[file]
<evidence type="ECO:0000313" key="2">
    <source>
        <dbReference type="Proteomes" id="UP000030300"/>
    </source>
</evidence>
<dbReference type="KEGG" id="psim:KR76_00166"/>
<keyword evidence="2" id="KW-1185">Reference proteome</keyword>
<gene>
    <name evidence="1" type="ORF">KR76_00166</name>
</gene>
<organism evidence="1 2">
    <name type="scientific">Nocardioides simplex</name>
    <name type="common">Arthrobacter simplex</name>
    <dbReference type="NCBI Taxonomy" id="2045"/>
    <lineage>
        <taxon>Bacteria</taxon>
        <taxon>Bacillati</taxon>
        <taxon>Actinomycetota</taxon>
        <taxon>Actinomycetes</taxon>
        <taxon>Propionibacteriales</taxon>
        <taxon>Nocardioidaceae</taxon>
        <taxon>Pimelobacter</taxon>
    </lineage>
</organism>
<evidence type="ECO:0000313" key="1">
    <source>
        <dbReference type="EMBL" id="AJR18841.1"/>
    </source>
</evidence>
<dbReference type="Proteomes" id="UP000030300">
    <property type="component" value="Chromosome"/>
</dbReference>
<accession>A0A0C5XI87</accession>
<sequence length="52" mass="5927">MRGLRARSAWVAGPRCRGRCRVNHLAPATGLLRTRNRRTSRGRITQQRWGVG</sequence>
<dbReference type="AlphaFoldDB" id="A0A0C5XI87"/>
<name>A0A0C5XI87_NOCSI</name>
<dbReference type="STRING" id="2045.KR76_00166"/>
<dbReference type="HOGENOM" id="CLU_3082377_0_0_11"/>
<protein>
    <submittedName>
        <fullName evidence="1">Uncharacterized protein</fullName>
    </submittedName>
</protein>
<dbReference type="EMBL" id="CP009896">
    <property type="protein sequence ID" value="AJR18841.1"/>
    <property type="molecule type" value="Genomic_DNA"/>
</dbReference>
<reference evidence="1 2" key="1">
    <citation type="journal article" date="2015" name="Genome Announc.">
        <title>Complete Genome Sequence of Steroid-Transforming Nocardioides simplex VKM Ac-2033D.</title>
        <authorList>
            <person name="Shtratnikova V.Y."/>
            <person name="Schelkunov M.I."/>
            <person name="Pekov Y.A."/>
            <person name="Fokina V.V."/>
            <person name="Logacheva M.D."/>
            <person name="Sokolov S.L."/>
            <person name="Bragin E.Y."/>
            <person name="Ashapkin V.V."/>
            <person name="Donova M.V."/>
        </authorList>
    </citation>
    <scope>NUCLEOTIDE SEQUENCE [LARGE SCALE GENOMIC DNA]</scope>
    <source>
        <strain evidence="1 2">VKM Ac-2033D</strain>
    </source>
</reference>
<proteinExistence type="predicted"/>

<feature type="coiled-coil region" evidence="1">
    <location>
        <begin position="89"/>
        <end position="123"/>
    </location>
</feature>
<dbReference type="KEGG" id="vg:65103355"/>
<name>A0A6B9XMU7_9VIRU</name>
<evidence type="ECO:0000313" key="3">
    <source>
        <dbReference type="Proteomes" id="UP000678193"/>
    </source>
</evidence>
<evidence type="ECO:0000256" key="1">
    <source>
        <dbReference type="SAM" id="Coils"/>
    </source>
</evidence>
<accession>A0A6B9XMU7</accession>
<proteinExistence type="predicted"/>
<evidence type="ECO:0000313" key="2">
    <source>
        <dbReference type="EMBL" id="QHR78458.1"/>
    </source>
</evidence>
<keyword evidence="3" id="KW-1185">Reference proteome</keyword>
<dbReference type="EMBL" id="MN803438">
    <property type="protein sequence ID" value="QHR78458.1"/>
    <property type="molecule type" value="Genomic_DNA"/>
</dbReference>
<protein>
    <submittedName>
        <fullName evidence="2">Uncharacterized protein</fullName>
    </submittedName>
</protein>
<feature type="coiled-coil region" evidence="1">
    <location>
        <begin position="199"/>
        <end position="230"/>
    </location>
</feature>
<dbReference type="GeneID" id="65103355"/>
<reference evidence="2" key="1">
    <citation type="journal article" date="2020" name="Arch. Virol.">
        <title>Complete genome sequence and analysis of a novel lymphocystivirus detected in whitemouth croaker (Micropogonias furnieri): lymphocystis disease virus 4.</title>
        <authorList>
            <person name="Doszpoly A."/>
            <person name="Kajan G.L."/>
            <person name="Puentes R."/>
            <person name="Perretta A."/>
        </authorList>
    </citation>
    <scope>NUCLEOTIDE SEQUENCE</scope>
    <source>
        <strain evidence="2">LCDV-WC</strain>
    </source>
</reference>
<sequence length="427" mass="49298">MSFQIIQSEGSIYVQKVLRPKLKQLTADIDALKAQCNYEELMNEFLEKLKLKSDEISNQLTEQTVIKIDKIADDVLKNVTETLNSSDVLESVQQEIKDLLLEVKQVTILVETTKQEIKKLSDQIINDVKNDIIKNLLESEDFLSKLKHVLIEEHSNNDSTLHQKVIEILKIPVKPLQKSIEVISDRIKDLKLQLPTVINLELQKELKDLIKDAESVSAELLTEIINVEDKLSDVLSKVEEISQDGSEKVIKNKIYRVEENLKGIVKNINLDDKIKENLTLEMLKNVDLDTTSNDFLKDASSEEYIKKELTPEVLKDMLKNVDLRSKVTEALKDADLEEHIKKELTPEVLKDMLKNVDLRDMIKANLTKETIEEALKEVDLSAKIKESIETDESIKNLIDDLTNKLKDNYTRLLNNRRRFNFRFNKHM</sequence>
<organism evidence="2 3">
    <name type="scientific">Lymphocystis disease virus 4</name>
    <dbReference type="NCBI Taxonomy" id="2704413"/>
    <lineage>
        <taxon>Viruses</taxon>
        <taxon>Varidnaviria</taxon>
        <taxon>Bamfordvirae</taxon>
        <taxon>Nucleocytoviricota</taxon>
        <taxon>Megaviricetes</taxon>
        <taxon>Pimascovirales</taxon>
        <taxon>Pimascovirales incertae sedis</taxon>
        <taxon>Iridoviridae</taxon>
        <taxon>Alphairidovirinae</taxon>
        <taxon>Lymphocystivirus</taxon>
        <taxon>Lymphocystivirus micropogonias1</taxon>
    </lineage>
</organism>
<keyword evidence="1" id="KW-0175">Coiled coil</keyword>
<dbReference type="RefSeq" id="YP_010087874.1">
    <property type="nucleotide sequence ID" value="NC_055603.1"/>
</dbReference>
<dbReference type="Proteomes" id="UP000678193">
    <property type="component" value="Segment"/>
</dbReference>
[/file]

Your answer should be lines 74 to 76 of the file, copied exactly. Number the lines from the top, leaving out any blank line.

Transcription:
</feature>
<dbReference type="KEGG" id="vg:65103355"/>
<name>A0A6B9XMU7_9VIRU</name>